POST TIME: 3 November, 2019 00:00 00 AM
Two govts toppled in 3 days, but fight is only beginning
CNN, Beirut, Lebanon

Two govts toppled in 3 days, but fight is only beginning

Lebanese protesters sit on the ground to block a venue during ongoing anti-government demonstrations in Lebanon's southern city of Sidon (Saida) on Friday. AFP photo

For weeks, loud and angry demands reverberated across Iraq and Lebanon, rattling their political leadership. Elites publicly acknowledged the popular indictment against them, and serious political concessions appeared inevitable. It signaled a shaking up of the powers that be that would’ve been unimaginable even a month ago.

Then, in the span of just three days this week, governments in Iraq and Lebanon have agreed to resign. Protesters have rejoiced, but many also recognize that a long and complicated road lies ahead.

Unlike much of the Arab world, Iraq and Lebanon are not ruled by autocrats, and a change in government rarely spurs a shift in domestic policies. Instead, demonstrators say these countries are governed by democratically-elected kleptocracies, with the political elite deeply entrenched thanks to convoluted sectarian power-sharing systems. In both cases, protesters face the formidable task of changing entire political systems, and not just their cabinets, to tackle their grievances.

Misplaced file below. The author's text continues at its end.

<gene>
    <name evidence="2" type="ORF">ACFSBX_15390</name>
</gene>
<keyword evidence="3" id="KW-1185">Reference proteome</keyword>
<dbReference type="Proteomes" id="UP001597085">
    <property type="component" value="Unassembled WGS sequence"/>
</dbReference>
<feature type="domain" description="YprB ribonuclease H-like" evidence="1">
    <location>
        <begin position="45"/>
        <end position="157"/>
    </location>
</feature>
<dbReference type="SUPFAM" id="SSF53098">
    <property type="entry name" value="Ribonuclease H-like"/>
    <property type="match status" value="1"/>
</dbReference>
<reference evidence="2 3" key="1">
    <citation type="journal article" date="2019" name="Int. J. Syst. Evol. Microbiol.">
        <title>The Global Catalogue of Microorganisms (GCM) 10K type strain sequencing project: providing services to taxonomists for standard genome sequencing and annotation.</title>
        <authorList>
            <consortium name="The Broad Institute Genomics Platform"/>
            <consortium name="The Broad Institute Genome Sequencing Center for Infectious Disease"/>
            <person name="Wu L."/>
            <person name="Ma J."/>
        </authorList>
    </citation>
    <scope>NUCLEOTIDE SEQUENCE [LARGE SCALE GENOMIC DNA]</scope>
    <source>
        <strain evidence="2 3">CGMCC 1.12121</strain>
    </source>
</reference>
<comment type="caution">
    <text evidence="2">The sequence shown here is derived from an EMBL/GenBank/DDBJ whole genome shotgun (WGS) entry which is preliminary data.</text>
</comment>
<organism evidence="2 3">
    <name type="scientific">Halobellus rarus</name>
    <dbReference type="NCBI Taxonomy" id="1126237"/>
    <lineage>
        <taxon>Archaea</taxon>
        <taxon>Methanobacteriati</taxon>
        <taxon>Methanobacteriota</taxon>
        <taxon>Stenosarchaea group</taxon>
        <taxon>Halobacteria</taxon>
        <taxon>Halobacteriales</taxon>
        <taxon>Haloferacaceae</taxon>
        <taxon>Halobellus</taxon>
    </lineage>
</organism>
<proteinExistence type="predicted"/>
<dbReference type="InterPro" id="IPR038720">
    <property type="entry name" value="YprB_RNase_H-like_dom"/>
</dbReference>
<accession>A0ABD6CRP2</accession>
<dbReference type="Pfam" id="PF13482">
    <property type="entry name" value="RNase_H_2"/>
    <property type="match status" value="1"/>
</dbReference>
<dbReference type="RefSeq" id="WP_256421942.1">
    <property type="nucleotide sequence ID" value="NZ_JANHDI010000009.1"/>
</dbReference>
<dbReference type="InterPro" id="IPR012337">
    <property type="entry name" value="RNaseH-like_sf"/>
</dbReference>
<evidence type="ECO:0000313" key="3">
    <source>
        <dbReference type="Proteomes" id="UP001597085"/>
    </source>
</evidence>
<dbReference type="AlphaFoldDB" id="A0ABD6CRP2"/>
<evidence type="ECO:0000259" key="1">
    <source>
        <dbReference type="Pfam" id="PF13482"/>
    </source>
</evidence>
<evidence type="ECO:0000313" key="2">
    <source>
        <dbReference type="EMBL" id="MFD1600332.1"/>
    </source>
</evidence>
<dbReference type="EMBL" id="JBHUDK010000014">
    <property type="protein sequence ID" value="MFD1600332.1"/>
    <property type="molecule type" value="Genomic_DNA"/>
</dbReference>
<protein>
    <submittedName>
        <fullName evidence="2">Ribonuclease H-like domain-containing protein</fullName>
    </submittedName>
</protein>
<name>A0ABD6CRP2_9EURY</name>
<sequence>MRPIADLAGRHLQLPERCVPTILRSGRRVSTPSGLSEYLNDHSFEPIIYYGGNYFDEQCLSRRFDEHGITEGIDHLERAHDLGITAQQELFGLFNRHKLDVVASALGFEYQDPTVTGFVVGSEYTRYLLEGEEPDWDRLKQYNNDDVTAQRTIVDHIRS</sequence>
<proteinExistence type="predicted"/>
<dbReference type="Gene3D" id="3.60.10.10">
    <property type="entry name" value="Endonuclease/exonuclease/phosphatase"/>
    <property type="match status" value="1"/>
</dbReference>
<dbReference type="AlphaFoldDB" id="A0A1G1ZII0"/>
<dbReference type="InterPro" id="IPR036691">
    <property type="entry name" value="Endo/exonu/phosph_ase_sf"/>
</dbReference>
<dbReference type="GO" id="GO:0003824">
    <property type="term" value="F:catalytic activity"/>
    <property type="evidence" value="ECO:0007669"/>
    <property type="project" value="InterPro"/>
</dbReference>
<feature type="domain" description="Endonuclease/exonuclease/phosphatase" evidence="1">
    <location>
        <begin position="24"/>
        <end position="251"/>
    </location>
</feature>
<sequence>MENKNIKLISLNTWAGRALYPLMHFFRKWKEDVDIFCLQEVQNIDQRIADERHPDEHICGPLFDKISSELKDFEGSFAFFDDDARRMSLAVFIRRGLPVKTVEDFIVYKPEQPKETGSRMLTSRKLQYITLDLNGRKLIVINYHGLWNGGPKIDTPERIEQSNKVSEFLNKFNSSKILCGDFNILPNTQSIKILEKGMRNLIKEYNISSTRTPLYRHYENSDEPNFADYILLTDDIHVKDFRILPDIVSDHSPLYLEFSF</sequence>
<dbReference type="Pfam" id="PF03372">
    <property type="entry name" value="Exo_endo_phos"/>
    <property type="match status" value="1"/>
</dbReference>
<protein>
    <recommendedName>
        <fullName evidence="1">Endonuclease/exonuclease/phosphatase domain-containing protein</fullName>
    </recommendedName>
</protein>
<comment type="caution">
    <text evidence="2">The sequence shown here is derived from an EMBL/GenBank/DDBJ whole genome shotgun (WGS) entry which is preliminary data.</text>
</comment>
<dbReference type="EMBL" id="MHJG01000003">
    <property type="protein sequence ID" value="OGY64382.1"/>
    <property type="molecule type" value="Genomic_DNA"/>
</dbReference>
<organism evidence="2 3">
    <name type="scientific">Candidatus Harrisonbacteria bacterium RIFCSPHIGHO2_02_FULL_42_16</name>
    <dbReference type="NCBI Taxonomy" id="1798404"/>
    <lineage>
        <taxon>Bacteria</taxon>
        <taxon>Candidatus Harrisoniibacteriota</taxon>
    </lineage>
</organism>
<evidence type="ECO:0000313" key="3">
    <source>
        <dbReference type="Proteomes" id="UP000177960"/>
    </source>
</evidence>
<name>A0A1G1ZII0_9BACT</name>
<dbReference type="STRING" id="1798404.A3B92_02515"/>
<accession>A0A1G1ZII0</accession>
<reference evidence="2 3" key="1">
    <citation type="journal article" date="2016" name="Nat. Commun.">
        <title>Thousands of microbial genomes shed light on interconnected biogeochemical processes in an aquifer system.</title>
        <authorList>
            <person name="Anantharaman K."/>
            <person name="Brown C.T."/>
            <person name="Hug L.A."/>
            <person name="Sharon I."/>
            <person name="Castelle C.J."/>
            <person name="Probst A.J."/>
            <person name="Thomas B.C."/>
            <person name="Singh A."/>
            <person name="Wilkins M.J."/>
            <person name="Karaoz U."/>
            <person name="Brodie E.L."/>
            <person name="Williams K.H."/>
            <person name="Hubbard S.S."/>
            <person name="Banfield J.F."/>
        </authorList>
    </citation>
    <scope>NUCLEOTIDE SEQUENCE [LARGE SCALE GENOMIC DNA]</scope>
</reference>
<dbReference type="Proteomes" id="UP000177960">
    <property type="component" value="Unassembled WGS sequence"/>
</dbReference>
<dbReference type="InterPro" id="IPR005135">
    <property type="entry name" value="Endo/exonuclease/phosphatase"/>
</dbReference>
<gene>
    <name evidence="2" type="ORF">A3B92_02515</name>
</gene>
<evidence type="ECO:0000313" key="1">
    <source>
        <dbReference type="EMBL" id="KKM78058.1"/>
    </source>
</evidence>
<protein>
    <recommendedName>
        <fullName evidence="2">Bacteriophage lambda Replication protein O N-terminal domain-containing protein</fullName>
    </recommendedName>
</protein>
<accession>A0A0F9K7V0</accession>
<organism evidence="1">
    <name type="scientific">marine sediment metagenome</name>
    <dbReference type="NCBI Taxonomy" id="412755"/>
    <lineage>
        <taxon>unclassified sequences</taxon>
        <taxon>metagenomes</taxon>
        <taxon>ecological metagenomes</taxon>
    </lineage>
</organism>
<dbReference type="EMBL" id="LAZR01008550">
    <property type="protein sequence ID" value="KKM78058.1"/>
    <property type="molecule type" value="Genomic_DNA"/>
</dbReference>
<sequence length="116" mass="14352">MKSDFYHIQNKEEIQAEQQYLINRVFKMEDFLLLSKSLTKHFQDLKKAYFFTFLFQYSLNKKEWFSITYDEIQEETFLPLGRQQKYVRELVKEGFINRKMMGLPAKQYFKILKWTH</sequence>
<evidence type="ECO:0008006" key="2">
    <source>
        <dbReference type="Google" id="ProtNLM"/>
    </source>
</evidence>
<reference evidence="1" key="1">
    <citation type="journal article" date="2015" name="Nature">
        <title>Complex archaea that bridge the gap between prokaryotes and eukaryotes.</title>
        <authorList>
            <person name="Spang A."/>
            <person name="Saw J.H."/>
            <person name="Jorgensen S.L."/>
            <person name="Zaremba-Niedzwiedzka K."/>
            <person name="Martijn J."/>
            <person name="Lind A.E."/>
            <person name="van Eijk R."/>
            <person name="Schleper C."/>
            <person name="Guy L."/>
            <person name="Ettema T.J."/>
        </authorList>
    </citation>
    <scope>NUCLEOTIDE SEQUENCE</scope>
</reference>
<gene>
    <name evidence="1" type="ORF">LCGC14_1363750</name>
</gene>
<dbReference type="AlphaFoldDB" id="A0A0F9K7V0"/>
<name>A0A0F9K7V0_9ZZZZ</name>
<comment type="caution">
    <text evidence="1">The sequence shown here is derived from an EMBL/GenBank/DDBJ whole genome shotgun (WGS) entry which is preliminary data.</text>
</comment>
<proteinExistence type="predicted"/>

This became clear in Lebanon when, no more than 24 hours after resigning as prime minister, Saad Hariri was already emerging as a favorite for the same post. In Iraq, Prime Minister Adil Abdul Mahdi’s resignation will be effective only when a successor is found.

“To the Iraqi protesters, the resignation (of Abdul Mahdi) in some parts is a welcome move in terms of the protests yielding some sort of result,” said Amnesty International’s Iraq researcher Razaw Salihy. “But it’s nowhere near enough in terms of the demands that protesters have.”

“(These are) not only the resignation, but also that everybody in government be held accountable for long-standing human rights violations as well as ... very deep corruption in government,” said Salihy.

In an interview with CNN’s Becky Anderson, Interior Minister for Lebanon’s caretaker government and Hariri ally, Raya al-Hassan, also acknowledged the Lebanese government’s resignation as only “a partial victory.”

“I think this is a portion of what they were demanding,” Hassan said. “Definitely we need a clean government. The protesters have set the bar very high for us, so we cannot anymore try to weasel our way out of that commitment.”

But even if politicians have sincerely committed themselves to eradicating corruption—and there is a deep distrust among protesters about this—the circumstances may prove intractable.